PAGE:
Social - Type Q
Social Type Qs are known to be exceptionally self-aware and introspective. This type, which contains facets of introversion, enjoy having time to think and reflect. Despite the stereotype we usually have with introversion, these individuals are still very much social people. This typically manifests as investing most of their time in a small, specific group of individuals and building deep relationships with them.
Attentive to Others
“I went as an observer... I wanted to understand the issues, evaluate the arguments, see the caliber of the men involved.” – Nelson Mandela
Optimal Work Environment
Find the team and work environment that best fit your type:
Highlight your unique strengths by thinking through these topics:
Type Qs perform best in smaller groups where they have developed a rapport and understanding of the other people. In bigger groups, it can be especially helpful to have an advocate that draws a Type Q into the discussion, particularly because Type Qs, through their reflection and deep focus on their work, often have an understanding or knowledge of the work that others haven’t considered. To best take advantage of this, it is crucial for Type Qs to find the right balance of working in teams and working independently which allows for their best work to be done.
•What is the biggest lesson you’ve learned about yourself recently?
•How do you work in groups? When do you contribute your most meaningful work?
•What have you learned by listening or observing others? How have you used that understanding in assignments, work, or life?
•Have other suggestions? Send us an email and we'll feature it here for other students!
Questions to Ask Yourself
What medium (people, books, or other resources) do I learn most from?
What are the characteristics of the people you’ve kept up with for the longest time?
To you, what is the ideal ratio of listening to speaking?
Where do your perspectives and your understanding of yourself vary from other people?
Bill Gates, co-founder of Microsoft and the Bill and Melinda Gates Foundation, is one of the world’s wealthiest people and is also consistently ranked as one of the most impactful people. Surprisingly, this influence has as much to do with the work he does with his foundation, particularly in health and education, as it does his founding of one of the largest public companies by market cap.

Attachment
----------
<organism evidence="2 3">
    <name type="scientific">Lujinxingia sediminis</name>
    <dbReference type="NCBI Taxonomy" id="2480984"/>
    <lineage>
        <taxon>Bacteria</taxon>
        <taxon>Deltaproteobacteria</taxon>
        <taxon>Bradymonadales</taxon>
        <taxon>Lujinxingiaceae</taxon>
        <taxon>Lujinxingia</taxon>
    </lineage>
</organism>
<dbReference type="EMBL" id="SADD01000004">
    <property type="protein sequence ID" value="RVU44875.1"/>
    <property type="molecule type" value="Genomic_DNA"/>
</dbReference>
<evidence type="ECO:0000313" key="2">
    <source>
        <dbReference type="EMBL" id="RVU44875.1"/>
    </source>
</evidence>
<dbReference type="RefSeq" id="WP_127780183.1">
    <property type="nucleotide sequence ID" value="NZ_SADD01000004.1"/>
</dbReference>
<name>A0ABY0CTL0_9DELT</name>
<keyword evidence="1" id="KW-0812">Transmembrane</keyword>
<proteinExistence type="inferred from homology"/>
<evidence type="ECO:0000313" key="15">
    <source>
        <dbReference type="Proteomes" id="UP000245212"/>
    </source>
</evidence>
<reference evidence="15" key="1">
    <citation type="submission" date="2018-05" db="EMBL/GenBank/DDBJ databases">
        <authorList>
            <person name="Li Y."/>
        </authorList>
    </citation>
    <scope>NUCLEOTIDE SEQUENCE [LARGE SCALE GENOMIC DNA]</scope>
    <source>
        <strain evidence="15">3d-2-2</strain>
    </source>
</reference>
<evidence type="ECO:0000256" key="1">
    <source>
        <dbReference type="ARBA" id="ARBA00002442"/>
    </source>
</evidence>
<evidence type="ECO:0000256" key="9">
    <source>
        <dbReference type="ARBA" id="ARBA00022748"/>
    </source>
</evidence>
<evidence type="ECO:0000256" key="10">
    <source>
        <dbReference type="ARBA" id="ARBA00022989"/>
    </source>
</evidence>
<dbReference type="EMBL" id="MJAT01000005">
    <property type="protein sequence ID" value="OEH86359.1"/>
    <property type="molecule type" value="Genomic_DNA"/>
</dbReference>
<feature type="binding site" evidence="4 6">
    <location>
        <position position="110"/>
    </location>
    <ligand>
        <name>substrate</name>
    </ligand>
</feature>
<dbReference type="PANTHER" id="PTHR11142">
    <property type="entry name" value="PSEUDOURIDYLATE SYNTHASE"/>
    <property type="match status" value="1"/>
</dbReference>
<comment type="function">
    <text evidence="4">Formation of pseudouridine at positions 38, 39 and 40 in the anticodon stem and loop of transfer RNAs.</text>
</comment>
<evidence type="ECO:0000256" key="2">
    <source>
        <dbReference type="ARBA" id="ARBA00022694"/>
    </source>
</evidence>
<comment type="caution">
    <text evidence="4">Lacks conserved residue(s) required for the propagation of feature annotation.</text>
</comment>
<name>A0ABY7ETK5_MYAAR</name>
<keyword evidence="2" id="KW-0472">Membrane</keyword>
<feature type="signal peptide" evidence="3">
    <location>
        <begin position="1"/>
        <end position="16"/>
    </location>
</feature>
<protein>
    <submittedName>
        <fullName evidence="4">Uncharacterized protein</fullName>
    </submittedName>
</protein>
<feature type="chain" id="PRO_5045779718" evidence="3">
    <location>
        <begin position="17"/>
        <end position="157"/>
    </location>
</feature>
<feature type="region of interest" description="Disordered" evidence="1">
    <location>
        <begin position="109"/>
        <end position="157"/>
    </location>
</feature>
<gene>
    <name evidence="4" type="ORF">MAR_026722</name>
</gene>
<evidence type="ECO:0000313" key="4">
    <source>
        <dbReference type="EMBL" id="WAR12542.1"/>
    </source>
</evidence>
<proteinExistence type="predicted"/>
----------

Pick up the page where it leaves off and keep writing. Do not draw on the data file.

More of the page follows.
Gates famously dropped out of Harvard University to co-found Microsoft in 1975 with Paul Allen. While initially starting small, by age 23 Microsoft hit a turning point when they won a contract to develop and license an operating system for IBM, known as MS-DOS. After several other well-executed moves by Gates, Microsoft developed many other software products we know today like Microsoft Windows and Office which eventually propelled them to the massive company they are today. After reducing his day-to-day involvement in Microsoft on several occasions, Gates finally stepped down as chairman and dedicated his work full-time to the foundation in 2014 where he currently works today.
From Bill Gates life, we can see many examples of Type Q characteristics. For instance, even from an early age, Gates was known to be an avid reader. This is a small example that shows the tendency of Type Qs to do their best learning when they are able to absorb, reflect, and contemplate. This could be anything from a book to the events of the day.
Furthermore, through accounts of his coworkers, when Gates encountered particularly difficult problems, he was likely to go off on his own, learn as much as he could on the subject, and brainstorm potential solutions and bring them back to the team. This is how he, and other Type Qs often do their best, most focused work. Lastly, Gates’s professional relationships are common of a Type Q. For instance, many of the top executives within Microsoft had been some of the initial employees or had been known by Bill long before Microsoft took off. Paul Allen, for instance, was friends and worked with Bill since at least the age of 15.